Rapha at the Tour of Utah

Brendan Quirk, Rapha President - North America and the co-founder of Competitive Cyclist, has long been a stalwart of the US cycling scene. Ahead of the Tour of Utah, he offers his expert advice on how to best enjoy the race, and where to find Rapha.

Rapha Rides

Join us for a group ride

  • Friday, August 5:
    Brown’s Canyon Loop meeting at Ritual Chocolate at 9am. RSVP »
  • Saturday, August 6:
    Little Cottonwood Canyon to Tanner’s Flat meeting at 3 Cups Coffee (SLC) at 9:30am. RSVP »
  • Sunday, August 7:
    Guardsman Pass Loop meeting at Ritual Chocolate at 9am. RSVP »

Watch the Race

Enjoy the race on the course with Rapha

  • Friday, August 5:
    Finish of Stage 5 in Bountiful.
  • Saturday, August 6:
    Final climb of Stage 6 on Tanner’s Flat.
  • Sunday, August 7:
    KOM of Stage 7 on Guardsman Pass.


Then, celebrate the finish of the Tour of Utah at our party at Ritual Chocolate, 7pm.

How to best enjoy the race

With the recent demise of Colorado’s US Pro Challenge, the Tour of Utah is now firmly positioned behind the Tour of California as America’s second-most important race. From a spectator’s point of view, it’s arguably the best race. The stages that matter most at Utah –Saturday up to Snowbird, then Sunday in Park City – cover some of the most picturesque roads in America, they provide a more brutal climbing test than anything in California, and unlike California’s insane post-stage transfers, the final four stages are within cycling distance of each other if you’d like to ride them on your own.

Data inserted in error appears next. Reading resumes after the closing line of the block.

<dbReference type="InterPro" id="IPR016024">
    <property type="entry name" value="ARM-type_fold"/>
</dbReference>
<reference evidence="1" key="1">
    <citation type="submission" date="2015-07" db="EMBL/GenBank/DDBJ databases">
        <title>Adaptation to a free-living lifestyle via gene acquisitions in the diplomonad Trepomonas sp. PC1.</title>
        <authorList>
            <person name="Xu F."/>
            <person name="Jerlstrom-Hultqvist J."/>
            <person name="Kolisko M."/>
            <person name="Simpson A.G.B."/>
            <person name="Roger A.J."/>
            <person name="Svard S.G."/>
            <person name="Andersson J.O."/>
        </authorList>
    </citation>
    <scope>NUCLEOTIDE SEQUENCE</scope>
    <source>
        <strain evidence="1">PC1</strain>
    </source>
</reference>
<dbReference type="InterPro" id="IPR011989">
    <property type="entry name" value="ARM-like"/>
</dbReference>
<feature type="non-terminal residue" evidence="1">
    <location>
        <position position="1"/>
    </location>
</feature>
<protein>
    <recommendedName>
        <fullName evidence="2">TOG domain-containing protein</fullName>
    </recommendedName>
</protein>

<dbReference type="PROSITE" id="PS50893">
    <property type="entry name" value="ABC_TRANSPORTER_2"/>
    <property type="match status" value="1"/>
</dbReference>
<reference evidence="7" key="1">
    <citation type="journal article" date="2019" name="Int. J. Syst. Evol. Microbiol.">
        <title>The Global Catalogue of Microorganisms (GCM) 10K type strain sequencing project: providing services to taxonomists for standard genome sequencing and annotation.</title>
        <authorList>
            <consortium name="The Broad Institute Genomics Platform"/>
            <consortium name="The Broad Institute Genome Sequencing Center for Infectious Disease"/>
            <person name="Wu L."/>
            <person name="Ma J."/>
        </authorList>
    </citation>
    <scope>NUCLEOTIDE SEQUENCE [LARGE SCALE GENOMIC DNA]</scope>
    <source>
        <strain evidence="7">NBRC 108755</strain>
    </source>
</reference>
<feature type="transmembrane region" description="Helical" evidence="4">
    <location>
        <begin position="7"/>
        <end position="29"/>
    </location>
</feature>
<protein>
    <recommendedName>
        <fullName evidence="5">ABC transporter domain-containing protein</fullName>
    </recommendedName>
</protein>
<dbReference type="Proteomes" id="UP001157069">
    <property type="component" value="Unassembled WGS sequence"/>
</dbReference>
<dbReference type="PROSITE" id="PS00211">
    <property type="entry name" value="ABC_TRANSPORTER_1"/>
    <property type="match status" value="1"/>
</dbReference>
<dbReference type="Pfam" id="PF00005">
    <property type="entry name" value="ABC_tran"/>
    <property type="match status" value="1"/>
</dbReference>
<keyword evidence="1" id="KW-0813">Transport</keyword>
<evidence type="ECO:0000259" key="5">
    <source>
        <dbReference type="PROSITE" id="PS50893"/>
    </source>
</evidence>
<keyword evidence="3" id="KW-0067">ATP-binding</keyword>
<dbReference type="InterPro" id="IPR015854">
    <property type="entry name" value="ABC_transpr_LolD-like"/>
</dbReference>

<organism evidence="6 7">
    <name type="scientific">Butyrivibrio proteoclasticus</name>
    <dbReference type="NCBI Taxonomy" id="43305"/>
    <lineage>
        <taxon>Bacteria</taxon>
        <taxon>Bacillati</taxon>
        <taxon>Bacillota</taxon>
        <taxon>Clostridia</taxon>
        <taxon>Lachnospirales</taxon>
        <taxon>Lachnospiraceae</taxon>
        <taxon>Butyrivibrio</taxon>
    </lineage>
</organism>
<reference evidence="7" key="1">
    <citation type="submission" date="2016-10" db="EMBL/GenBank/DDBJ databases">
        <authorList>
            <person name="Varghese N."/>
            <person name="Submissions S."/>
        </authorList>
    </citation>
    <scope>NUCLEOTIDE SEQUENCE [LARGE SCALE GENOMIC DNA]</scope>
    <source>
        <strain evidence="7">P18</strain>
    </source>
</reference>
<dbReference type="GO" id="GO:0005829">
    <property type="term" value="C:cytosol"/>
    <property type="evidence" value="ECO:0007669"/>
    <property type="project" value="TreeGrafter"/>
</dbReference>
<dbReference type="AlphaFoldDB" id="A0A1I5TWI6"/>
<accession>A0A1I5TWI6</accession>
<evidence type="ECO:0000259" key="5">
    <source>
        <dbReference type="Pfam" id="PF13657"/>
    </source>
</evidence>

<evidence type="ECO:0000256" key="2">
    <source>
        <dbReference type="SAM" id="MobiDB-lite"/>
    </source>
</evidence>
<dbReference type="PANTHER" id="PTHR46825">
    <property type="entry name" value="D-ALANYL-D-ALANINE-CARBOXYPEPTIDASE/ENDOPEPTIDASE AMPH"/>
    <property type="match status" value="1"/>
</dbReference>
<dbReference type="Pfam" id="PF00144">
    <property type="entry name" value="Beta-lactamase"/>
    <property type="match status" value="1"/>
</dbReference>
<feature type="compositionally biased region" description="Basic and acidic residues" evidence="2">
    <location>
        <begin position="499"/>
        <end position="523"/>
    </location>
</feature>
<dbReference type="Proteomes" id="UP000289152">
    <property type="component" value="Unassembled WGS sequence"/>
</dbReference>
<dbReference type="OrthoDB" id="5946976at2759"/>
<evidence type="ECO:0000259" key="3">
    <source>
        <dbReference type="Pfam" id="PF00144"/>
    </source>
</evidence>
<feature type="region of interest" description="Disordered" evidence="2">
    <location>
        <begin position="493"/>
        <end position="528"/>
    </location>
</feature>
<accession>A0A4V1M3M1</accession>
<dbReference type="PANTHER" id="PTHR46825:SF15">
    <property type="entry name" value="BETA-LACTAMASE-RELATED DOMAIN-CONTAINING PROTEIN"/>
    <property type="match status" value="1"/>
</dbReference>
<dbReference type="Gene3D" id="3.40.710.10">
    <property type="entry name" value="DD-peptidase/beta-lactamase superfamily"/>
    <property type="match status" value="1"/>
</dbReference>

Mountainous stage racing is at the heart of the global sport of cycling, which is why the Rapha Mobile Cycle Club will be at the Tour of Utah. We invite you to join us, in particular for the raucous final weekend around Park City. And to further tempt you to make the trip, here’s a list that will grow throughout the duration of the race that will help you enjoy it like a local:

Tip 1

Bringing your bike? Here are the three best climbs to explore.

Park City is a jaw-droppingly picturesque ski town, and it’s where we’d suggest you base yourself. Its “sister city” is Courchevel, France, which should give you an idea not only of the sublime scenery, but the wickedness of the surrounding climbs. Here are a few of the best:

Guardsman Pass from Midway (Strava here and Google map here). The final climb of the Tour of Utah, and arguably the hardest climb in America. If it’s not the steepness that ruins you, it’s the horrific condition of the road. Seven months every year it sits under literal tons of snow, closed to all traffic except snowmobiles. Its steepness makes it impossible to resurface during the summer, so year after year it goes into worsening decay. Near the top take the turn towards Big Cottonwood Canyon and get a breathtaking view at the peak. Then turn back towards Park City and on the way down get a hot chocolate at the Montage if you’re get chilled (yes, this can happen in the summertime).